Tuesday, May 2, 2023

Entitled: Giving your story a name that resonates by donalee Moulton


Visit donalee Moulton's BWL Author page for book purchase links

Let’s talk titles – not king, queen and my personal favorite, goddess – but the titles that alert readers to what is about to unfold before their eyes.

I’d like to start by telling you a bit about myself – and my experience with titles. I am a freelance journalist and have written hundreds, actually thousands, of articles for print and online publications across North America and beyond.

One of the things you soon learn as a freelance reporter is that editors write the titles of articles. This is not always the case, but it is usually the case.  There are a number of reasons for this, and we’ll discuss those. In a minute.

First, I’d like to share with you the options article writers have when it comes to titles. One, you can come up with a title that you think reflects the article, is clever or straightforward or funny – whatever attribute you think will appeal to readers. If the editor likes it, they may use it. If they don’t, they will write their own. More often than not, they will write their own.

Years ago I did an article on a trademark dispute involving use of the Bluenose, Nova Scotia’s famous schooner. My title went something like this: Ship disturbing trademark battle erupts in Nova Scotia. I thought that was very clever. My editor did not. Well, she may have, but the title she used ultimately went something like this: Nova Scotia businesses barred from using Bluenose name.

On the other hand, I wrote an article on champagne and called it “Liquid Bling.” My editor wrote to say she loved the title, and she used it.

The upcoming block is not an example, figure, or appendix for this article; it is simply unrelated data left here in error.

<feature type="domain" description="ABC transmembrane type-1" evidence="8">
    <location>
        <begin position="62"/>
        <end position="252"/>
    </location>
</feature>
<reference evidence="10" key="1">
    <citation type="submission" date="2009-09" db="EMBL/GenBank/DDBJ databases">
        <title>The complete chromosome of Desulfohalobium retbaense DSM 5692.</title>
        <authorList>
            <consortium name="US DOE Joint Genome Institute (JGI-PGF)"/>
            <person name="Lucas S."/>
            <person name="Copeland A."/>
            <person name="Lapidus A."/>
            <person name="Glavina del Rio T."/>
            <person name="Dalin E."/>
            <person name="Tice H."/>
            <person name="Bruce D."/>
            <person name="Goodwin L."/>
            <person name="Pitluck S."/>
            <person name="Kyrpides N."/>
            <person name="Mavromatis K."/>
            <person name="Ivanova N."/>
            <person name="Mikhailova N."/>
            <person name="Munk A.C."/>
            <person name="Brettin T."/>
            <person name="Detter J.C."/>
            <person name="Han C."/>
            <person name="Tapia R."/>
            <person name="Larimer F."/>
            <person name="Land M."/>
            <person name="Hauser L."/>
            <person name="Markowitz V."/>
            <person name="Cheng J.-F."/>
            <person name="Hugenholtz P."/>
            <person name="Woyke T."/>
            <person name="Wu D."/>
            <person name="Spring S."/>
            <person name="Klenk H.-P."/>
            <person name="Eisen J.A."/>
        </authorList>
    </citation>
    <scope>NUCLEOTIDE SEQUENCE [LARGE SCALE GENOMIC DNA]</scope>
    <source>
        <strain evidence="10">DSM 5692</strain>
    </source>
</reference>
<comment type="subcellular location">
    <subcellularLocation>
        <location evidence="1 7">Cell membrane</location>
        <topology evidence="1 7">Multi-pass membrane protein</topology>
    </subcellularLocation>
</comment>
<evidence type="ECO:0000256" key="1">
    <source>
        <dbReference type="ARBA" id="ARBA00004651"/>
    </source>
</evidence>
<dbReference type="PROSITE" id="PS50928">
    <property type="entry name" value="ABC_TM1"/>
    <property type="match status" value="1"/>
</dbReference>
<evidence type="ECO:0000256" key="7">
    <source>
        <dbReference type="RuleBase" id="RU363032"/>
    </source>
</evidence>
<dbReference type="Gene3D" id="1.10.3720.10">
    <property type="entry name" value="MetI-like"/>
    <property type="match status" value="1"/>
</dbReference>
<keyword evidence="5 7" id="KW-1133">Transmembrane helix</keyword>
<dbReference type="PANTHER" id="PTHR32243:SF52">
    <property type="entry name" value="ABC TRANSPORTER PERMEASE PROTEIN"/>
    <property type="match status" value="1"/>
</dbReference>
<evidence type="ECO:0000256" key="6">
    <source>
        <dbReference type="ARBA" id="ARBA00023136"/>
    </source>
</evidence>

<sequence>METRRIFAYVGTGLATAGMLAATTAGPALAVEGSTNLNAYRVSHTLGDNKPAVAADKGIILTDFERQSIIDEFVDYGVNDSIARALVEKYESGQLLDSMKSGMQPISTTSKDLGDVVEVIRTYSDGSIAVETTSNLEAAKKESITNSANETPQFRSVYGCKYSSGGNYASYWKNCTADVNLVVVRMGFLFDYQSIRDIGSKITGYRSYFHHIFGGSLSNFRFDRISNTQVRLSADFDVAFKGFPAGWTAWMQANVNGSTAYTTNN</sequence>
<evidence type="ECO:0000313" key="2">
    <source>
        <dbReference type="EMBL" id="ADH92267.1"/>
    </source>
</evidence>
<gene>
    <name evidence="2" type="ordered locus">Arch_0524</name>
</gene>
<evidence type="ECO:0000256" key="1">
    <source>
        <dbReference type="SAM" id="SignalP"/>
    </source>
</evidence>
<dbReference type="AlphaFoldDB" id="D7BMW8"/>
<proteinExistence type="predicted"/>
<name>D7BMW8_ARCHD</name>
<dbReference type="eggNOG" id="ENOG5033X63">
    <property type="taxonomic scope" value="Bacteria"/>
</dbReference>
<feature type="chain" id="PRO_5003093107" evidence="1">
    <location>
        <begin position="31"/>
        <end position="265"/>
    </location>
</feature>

My feeling was it never hurt to include a suggested title, and no one usually knows the story as well as the writer. But good titles take time to craft, and on many occasions the articles I submitted did not have a title. They had a descriptor: Profile of Donald Duck, Article on the pros and cons of ducks vaping, Conference report from Ducks Unlimited. I was leaving the work to the editor.

And here’s what editors are looking for in an article title. (1) Something that grabs the reader’s attention (2) Something that describes what the article is about (3) Something that is not longer that the first paragraph of the article itself (4) Something that makes them want to read the article or shows them why they should

Are you likely to get all that in one title. Probably not. But that is what is behind the words that introduce an article. Often those words are more dramatic or more urgent or more intense or more gripping than the article itself. Indeed, most of the time someone objected to an article I wrote it was the title that set them off.

And I didn’t write it.






  1. Titles are fun to devise. Once an editor changed a title from Code Blue to Obsessions. When they folded, I changed the title back. This was a medical suspense story and Code Blue - a respiratory emeergency seemed a better title to me and my new publisher.

  2. I write series, and once I have a good title for the first book, the other titles come easily. After I wrote WHITE TIGER, the other titles came to mind, even though I didn't have a storyline for these books... yet. (Red Leopard, Black Jaguar, Blue Lioness, Snow Cheetah). Same thing for my Azura series: Angel Mine, Angel Fierce, Angel Brave. Then the Blue Phantom series: Angel Ship, Angel Guardian (oct.2023), Angel Revenge (Oct.2024).

  3. Haha, love this! I too, was in the journalism field and it was often the 'layout' girl who came up with the title. Almost always, they were better than my suggestion.

  4. Sometimes that's harder than the coming up with the story...Nice post!


I have opened up comments once again. The comments are moderated so if you're a spammer you are wasting your time and mine. I will not approve you.

Popular Posts

Books We Love Insider Blog

Blog Archive